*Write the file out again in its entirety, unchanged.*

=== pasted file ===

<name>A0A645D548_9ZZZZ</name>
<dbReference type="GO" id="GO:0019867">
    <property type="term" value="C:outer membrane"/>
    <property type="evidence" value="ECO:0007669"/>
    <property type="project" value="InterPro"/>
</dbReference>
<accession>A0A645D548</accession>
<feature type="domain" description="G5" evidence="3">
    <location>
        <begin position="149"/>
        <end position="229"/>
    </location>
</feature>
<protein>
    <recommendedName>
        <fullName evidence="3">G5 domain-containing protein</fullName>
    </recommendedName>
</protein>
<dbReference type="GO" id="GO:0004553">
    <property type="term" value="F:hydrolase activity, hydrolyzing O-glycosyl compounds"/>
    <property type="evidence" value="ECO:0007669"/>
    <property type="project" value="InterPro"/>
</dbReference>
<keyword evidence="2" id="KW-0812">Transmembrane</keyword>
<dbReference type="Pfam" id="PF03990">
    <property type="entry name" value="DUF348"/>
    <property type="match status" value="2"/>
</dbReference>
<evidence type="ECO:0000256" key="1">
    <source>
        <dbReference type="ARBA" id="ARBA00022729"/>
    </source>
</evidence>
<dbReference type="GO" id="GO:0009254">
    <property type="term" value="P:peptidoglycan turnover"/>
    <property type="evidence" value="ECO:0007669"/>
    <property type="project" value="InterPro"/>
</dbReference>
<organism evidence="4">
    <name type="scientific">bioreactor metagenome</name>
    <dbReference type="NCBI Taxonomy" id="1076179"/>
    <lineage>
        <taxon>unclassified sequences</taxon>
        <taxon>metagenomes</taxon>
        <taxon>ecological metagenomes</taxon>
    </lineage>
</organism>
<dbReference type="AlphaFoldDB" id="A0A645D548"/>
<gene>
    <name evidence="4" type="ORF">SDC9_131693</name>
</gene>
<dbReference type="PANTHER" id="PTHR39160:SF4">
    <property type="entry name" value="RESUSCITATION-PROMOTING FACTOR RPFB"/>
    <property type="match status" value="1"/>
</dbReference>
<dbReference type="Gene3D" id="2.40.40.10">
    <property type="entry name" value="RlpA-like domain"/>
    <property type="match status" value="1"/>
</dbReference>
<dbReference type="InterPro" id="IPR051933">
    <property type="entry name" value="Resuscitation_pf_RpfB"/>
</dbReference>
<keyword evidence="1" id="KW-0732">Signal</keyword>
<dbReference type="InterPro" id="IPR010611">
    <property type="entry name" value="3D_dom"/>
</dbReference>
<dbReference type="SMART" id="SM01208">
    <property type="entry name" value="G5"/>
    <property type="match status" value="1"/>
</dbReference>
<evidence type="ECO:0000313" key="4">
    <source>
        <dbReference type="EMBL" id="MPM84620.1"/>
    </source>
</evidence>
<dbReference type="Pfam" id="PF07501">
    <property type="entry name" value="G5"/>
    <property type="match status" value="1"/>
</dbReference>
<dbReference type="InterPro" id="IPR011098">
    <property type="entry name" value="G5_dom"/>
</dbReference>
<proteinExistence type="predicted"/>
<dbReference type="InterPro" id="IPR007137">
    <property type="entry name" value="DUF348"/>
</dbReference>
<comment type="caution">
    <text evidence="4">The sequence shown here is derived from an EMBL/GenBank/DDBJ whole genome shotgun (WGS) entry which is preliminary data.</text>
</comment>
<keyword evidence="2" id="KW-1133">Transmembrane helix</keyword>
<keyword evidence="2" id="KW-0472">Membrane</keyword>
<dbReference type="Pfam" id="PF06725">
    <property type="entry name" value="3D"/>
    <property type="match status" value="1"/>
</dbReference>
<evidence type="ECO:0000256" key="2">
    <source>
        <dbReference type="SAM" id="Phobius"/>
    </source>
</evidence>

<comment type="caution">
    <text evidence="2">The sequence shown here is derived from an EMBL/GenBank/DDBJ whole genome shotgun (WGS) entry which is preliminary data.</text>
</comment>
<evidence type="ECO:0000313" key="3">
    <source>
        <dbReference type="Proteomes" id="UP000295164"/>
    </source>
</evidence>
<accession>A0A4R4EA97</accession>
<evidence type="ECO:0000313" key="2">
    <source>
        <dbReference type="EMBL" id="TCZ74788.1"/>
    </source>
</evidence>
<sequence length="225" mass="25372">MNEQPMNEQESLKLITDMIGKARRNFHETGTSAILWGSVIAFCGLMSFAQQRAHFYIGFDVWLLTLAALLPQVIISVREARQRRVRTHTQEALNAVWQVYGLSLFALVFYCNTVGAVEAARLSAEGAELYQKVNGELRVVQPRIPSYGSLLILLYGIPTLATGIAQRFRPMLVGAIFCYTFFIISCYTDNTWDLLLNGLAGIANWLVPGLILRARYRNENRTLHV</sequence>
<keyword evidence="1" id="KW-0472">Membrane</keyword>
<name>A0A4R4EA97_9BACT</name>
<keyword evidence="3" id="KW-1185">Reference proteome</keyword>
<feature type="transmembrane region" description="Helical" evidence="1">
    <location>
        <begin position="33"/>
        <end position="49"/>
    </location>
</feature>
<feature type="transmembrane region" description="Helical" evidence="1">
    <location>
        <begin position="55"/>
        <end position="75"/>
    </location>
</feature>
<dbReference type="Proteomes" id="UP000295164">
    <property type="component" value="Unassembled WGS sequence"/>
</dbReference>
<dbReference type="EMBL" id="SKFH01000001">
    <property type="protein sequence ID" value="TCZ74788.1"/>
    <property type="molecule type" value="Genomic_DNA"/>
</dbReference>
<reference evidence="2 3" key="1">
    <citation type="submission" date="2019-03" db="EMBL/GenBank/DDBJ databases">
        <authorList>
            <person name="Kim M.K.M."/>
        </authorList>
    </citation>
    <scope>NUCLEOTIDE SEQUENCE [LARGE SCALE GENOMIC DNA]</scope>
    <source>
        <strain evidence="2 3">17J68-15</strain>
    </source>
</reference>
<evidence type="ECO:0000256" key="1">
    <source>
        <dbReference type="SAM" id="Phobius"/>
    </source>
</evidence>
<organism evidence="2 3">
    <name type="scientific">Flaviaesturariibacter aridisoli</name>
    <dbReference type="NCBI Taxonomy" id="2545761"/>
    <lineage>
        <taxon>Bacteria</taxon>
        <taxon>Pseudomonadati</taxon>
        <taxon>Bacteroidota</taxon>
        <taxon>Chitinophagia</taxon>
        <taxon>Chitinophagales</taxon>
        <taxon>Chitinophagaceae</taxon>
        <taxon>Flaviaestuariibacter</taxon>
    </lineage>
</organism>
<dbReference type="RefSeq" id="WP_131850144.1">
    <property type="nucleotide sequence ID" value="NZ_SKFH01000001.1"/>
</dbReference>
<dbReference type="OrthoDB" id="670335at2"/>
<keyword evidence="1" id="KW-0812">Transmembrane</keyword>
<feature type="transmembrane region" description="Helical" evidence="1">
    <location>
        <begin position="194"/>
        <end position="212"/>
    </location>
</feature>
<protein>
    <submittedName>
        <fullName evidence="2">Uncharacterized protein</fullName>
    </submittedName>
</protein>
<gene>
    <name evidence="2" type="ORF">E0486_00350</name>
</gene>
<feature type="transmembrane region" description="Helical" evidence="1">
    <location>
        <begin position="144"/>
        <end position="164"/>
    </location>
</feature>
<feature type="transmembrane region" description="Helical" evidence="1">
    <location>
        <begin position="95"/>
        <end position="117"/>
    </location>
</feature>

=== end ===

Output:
<name>A0A645D548_9ZZZZ</name>
<dbReference type="GO" id="GO:0019867">
    <property type="term" value="C:outer membrane"/>
    <property type="evidence" value="ECO:0007669"/>
    <property type="project" value="InterPro"/>
</dbReference>
<accession>A0A645D548</accession>
<feature type="domain" description="G5" evidence="3">
    <location>
        <begin position="149"/>
        <end position="229"/>
    </location>
</feature>
<protein>
    <recommendedName>
        <fullName evidence="3">G5 domain-containing protein</fullName>
    </recommendedName>
</protein>
<dbReference type="GO" id="GO:0004553">
    <property type="term" value="F:hydrolase activity, hydrolyzing O-glycosyl compounds"/>
    <property type="evidence" value="ECO:0007669"/>
    <property type="project" value="InterPro"/>
</dbReference>
<keyword evidence="2" id="KW-0812">Transmembrane</keyword>
<dbReference type="Pfam" id="PF03990">
    <property type="entry name" value="DUF348"/>
    <property type="match status" value="2"/>
</dbReference>
<evidence type="ECO:0000256" key="1">
    <source>
        <dbReference type="ARBA" id="ARBA00022729"/>
    </source>
</evidence>
<dbReference type="GO" id="GO:0009254">
    <property type="term" value="P:peptidoglycan turnover"/>
    <property type="evidence" value="ECO:0007669"/>
    <property type="project" value="InterPro"/>
</dbReference>
<organism evidence="4">
    <name type="scientific">bioreactor metagenome</name>
    <dbReference type="NCBI Taxonomy" id="1076179"/>
    <lineage>
        <taxon>unclassified sequences</taxon>
        <taxon>metagenomes</taxon>
        <taxon>ecological metagenomes</taxon>
    </lineage>
</organism>
<dbReference type="AlphaFoldDB" id="A0A645D548"/>
<gene>
    <name evidence="4" type="ORF">SDC9_131693</name>
</gene>
<dbReference type="PANTHER" id="PTHR39160:SF4">
    <property type="entry name" value="RESUSCITATION-PROMOTING FACTOR RPFB"/>
    <property type="match status" value="1"/>
</dbReference>
<dbReference type="Gene3D" id="2.40.40.10">
    <property type="entry name" value="RlpA-like domain"/>
    <property type="match status" value="1"/>
</dbReference>
<dbReference type="InterPro" id="IPR051933">
    <property type="entry name" value="Resuscitation_pf_RpfB"/>
</dbReference>
<keyword evidence="1" id="KW-0732">Signal</keyword>
<dbReference type="InterPro" id="IPR010611">
    <property type="entry name" value="3D_dom"/>
</dbReference>
<dbReference type="SMART" id="SM01208">
    <property type="entry name" value="G5"/>
    <property type="match status" value="1"/>
</dbReference>
<evidence type="ECO:0000313" key="4">
    <source>
        <dbReference type="EMBL" id="MPM84620.1"/>
    </source>
</evidence>
<dbReference type="Pfam" id="PF07501">
    <property type="entry name" value="G5"/>
    <property type="match status" value="1"/>
</dbReference>
<dbReference type="InterPro" id="IPR011098">
    <property type="entry name" value="G5_dom"/>
</dbReference>
<proteinExistence type="predicted"/>
<dbReference type="InterPro" id="IPR007137">
    <property type="entry name" value="DUF348"/>
</dbReference>
<comment type="caution">
    <text evidence="4">The sequence shown here is derived from an EMBL/GenBank/DDBJ whole genome shotgun (WGS) entry which is preliminary data.</text>
</comment>
<keyword evidence="2" id="KW-1133">Transmembrane helix</keyword>
<keyword evidence="2" id="KW-0472">Membrane</keyword>
<dbReference type="Pfam" id="PF06725">
    <property type="entry name" value="3D"/>
    <property type="match status" value="1"/>
</dbReference>
<evidence type="ECO:0000256" key="2">
    <source>
        <dbReference type="SAM" id="Phobius"/>
    </source>
</evidence>

<comment type="caution">
    <text evidence="2">The sequence shown here is derived from an EMBL/GenBank/DDBJ whole genome shotgun (WGS) entry which is preliminary data.</text>
</comment>
<evidence type="ECO:0000313" key="3">
    <source>
        <dbReference type="Proteomes" id="UP000295164"/>
    </source>
</evidence>
<accession>A0A4R4EA97</accession>
<evidence type="ECO:0000313" key="2">
    <source>
        <dbReference type="EMBL" id="TCZ74788.1"/>
    </source>
</evidence>
<sequence length="225" mass="25372">MNEQPMNEQESLKLITDMIGKARRNFHETGTSAILWGSVIAFCGLMSFAQQRAHFYIGFDVWLLTLAALLPQVIISVREARQRRVRTHTQEALNAVWQVYGLSLFALVFYCNTVGAVEAARLSAEGAELYQKVNGELRVVQPRIPSYGSLLILLYGIPTLATGIAQRFRPMLVGAIFCYTFFIISCYTDNTWDLLLNGLAGIANWLVPGLILRARYRNENRTLHV</sequence>
<keyword evidence="1" id="KW-0472">Membrane</keyword>
<name>A0A4R4EA97_9BACT</name>
<keyword evidence="3" id="KW-1185">Reference proteome</keyword>
<feature type="transmembrane region" description="Helical" evidence="1">
    <location>
        <begin position="33"/>
        <end position="49"/>
    </location>
</feature>
<feature type="transmembrane region" description="Helical" evidence="1">
    <location>
        <begin position="55"/>
        <end position="75"/>
    </location>
</feature>
<dbReference type="Proteomes" id="UP000295164">
    <property type="component" value="Unassembled WGS sequence"/>
</dbReference>
<dbReference type="EMBL" id="SKFH01000001">
    <property type="protein sequence ID" value="TCZ74788.1"/>
    <property type="molecule type" value="Genomic_DNA"/>
</dbReference>
<reference evidence="2 3" key="1">
    <citation type="submission" date="2019-03" db="EMBL/GenBank/DDBJ databases">
        <authorList>
            <person name="Kim M.K.M."/>
        </authorList>
    </citation>
    <scope>NUCLEOTIDE SEQUENCE [LARGE SCALE GENOMIC DNA]</scope>
    <source>
        <strain evidence="2 3">17J68-15</strain>
    </source>
</reference>
<evidence type="ECO:0000256" key="1">
    <source>
        <dbReference type="SAM" id="Phobius"/>
    </source>
</evidence>
<organism evidence="2 3">
    <name type="scientific">Flaviaesturariibacter aridisoli</name>
    <dbReference type="NCBI Taxonomy" id="2545761"/>
    <lineage>
        <taxon>Bacteria</taxon>
        <taxon>Pseudomonadati</taxon>
        <taxon>Bacteroidota</taxon>
        <taxon>Chitinophagia</taxon>
        <taxon>Chitinophagales</taxon>
        <taxon>Chitinophagaceae</taxon>
        <taxon>Flaviaestuariibacter</taxon>
    </lineage>
</organism>
<dbReference type="RefSeq" id="WP_131850144.1">
    <property type="nucleotide sequence ID" value="NZ_SKFH01000001.1"/>
</dbReference>
<dbReference type="OrthoDB" id="670335at2"/>
<keyword evidence="1" id="KW-0812">Transmembrane</keyword>
<feature type="transmembrane region" description="Helical" evidence="1">
    <location>
        <begin position="194"/>
        <end position="212"/>
    </location>
</feature>
<protein>
    <submittedName>
        <fullName evidence="2">Uncharacterized protein</fullName>
    </submittedName>
</protein>
<gene>
    <name evidence="2" type="ORF">E0486_00350</name>
</gene>
<feature type="transmembrane region" description="Helical" evidence="1">
    <location>
        <begin position="144"/>
        <end position="164"/>
    </location>
</feature>
<feature type="transmembrane region" description="Helical" evidence="1">
    <location>
        <begin position="95"/>
        <end position="117"/>
    </location>
</feature>